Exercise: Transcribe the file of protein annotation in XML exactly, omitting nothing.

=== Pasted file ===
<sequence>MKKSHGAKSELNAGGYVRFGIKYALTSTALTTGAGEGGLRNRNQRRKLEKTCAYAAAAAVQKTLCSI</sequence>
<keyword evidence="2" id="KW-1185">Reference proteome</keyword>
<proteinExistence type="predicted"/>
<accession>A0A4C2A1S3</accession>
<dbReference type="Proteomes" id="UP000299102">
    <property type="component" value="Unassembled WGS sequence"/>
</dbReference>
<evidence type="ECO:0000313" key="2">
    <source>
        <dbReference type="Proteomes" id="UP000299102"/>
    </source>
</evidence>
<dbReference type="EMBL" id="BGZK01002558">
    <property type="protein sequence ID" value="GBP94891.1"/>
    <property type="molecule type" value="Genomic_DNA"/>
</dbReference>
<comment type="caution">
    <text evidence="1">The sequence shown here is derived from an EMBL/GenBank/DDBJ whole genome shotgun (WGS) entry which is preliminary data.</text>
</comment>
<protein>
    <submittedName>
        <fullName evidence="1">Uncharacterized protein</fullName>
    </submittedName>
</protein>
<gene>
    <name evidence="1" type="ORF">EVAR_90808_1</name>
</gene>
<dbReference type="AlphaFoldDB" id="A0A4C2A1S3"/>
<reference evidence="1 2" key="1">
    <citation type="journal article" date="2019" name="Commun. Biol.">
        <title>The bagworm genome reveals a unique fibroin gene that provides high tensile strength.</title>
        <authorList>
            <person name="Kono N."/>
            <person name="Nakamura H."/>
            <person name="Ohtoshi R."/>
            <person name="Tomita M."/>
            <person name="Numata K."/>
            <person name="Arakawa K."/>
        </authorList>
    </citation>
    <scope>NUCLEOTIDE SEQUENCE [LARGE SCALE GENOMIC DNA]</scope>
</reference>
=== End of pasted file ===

<sequence>MKKSHGAKSELNAGGYVRFGIKYALTSTALTTGAGEGGLRNRNQRRKLEKTCAYAAAAAVQKTLCSI</sequence>
<keyword evidence="2" id="KW-1185">Reference proteome</keyword>
<proteinExistence type="predicted"/>
<accession>A0A4C2A1S3</accession>
<dbReference type="Proteomes" id="UP000299102">
    <property type="component" value="Unassembled WGS sequence"/>
</dbReference>
<evidence type="ECO:0000313" key="2">
    <source>
        <dbReference type="Proteomes" id="UP000299102"/>
    </source>
</evidence>
<dbReference type="EMBL" id="BGZK01002558">
    <property type="protein sequence ID" value="GBP94891.1"/>
    <property type="molecule type" value="Genomic_DNA"/>
</dbReference>
<comment type="caution">
    <text evidence="1">The sequence shown here is derived from an EMBL/GenBank/DDBJ whole genome shotgun (WGS) entry which is preliminary data.</text>
</comment>
<protein>
    <submittedName>
        <fullName evidence="1">Uncharacterized protein</fullName>
    </submittedName>
</protein>
<gene>
    <name evidence="1" type="ORF">EVAR_90808_1</name>
</gene>
<dbReference type="AlphaFoldDB" id="A0A4C2A1S3"/>
<reference evidence="1 2" key="1">
    <citation type="journal article" date="2019" name="Commun. Biol.">
        <title>The bagworm genome reveals a unique fibroin gene that provides high tensile strength.</title>
        <authorList>
            <person name="Kono N."/>
            <person name="Nakamura H."/>
            <person name="Ohtoshi R."/>
            <person name="Tomita M."/>
            <person name="Numata K."/>
            <person name="Arakawa K."/>
        </authorList>
    </citation>
    <scope>NUCLEOTIDE SEQUENCE [LARGE SCALE GENOMIC DNA]</scope>
</reference>